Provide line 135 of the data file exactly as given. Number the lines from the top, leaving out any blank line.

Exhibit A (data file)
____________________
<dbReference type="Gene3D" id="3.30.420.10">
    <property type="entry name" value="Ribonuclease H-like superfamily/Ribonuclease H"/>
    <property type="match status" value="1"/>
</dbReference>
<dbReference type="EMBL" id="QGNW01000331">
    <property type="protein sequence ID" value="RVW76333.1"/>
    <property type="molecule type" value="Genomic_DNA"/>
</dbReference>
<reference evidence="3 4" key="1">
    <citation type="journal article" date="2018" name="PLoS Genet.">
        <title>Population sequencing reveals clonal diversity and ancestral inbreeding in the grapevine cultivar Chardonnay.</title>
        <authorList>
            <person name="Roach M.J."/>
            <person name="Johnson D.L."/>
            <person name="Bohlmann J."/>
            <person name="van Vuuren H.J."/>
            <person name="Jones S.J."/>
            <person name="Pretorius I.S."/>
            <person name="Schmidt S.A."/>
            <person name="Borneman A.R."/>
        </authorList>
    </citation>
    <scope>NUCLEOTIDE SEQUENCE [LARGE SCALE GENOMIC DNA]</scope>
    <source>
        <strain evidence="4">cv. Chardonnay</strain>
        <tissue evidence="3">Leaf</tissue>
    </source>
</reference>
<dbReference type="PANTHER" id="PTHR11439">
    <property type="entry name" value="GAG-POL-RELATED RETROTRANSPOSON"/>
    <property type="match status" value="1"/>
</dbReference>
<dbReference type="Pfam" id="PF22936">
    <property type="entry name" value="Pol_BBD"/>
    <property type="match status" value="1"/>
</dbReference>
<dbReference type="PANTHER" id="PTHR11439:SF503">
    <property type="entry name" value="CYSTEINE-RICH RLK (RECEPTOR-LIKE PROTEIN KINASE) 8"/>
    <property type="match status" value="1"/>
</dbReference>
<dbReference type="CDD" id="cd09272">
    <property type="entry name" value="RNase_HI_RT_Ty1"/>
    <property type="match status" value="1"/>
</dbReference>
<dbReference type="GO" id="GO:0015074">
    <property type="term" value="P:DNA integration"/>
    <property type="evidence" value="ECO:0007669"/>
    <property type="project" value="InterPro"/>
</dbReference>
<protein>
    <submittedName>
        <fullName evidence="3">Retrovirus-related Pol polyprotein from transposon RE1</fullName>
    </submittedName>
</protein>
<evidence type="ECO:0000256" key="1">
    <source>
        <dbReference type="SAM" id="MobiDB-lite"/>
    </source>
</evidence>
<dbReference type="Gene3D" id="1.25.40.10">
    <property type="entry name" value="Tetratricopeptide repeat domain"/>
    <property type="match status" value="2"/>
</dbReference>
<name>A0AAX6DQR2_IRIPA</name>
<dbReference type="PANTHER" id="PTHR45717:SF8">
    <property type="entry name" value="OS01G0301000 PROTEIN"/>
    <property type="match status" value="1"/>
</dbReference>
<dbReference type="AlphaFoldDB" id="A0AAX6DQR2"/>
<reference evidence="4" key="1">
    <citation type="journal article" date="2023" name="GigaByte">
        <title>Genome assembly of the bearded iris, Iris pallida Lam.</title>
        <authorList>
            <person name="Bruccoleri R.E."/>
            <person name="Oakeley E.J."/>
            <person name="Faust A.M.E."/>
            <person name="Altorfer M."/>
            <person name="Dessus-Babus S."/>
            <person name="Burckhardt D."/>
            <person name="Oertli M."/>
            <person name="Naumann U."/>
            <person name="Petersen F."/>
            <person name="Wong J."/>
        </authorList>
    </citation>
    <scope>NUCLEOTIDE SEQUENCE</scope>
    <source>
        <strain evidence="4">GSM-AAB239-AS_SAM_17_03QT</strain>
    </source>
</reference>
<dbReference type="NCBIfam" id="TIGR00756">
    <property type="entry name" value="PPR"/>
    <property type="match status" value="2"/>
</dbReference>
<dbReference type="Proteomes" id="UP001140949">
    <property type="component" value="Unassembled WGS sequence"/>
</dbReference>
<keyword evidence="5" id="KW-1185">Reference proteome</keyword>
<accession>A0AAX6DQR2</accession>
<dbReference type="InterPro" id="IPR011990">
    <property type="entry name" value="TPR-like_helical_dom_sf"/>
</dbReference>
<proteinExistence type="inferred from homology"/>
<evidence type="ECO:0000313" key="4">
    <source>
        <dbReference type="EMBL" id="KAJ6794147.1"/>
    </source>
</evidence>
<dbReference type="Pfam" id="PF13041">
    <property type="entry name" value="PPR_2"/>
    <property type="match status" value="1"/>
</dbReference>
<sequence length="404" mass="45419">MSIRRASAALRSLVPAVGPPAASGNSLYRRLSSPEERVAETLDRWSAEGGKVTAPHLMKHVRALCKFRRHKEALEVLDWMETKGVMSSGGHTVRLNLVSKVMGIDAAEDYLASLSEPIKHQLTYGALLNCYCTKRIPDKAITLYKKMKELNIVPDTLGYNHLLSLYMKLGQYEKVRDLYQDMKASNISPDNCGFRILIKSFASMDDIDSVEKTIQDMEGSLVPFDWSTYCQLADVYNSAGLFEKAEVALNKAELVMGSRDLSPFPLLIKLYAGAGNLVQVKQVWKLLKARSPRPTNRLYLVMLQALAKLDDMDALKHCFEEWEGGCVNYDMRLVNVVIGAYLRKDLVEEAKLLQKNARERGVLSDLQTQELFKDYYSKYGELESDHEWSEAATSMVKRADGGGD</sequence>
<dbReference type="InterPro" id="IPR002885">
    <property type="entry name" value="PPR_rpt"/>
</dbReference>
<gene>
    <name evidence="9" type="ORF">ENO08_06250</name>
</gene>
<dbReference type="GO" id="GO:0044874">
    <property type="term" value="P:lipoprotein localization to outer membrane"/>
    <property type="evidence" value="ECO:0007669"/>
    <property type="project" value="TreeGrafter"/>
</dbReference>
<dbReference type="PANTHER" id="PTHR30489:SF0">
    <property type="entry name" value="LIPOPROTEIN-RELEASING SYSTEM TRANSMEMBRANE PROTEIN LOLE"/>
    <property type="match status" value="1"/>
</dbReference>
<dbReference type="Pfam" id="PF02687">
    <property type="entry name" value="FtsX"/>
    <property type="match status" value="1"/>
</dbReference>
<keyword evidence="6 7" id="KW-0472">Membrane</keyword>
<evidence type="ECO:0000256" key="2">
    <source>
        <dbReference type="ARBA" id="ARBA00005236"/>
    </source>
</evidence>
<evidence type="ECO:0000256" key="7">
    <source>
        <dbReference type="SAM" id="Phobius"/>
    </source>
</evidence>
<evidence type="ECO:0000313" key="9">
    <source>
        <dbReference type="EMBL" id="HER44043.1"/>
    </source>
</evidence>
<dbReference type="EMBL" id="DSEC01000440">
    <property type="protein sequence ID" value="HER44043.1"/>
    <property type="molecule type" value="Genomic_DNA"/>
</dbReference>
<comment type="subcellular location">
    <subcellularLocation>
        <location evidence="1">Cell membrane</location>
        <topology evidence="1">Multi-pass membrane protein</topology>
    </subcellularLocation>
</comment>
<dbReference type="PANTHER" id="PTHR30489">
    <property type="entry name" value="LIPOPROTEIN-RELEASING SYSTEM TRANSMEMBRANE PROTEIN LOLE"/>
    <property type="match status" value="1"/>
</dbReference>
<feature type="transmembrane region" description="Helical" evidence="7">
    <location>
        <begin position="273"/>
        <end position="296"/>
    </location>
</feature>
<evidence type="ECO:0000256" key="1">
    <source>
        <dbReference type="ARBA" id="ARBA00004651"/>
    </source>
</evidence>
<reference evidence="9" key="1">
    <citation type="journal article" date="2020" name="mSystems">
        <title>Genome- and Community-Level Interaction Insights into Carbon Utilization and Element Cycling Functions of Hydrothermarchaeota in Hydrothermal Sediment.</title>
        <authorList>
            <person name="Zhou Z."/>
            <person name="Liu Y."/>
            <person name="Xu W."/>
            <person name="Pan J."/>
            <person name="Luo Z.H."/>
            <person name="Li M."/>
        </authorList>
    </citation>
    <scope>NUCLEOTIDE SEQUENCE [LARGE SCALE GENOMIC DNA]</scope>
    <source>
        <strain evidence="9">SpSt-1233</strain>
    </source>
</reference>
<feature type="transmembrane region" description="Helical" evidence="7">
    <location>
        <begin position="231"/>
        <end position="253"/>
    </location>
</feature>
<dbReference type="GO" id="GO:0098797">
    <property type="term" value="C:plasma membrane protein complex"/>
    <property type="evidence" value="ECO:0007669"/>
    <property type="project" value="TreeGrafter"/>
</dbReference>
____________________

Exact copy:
    <source>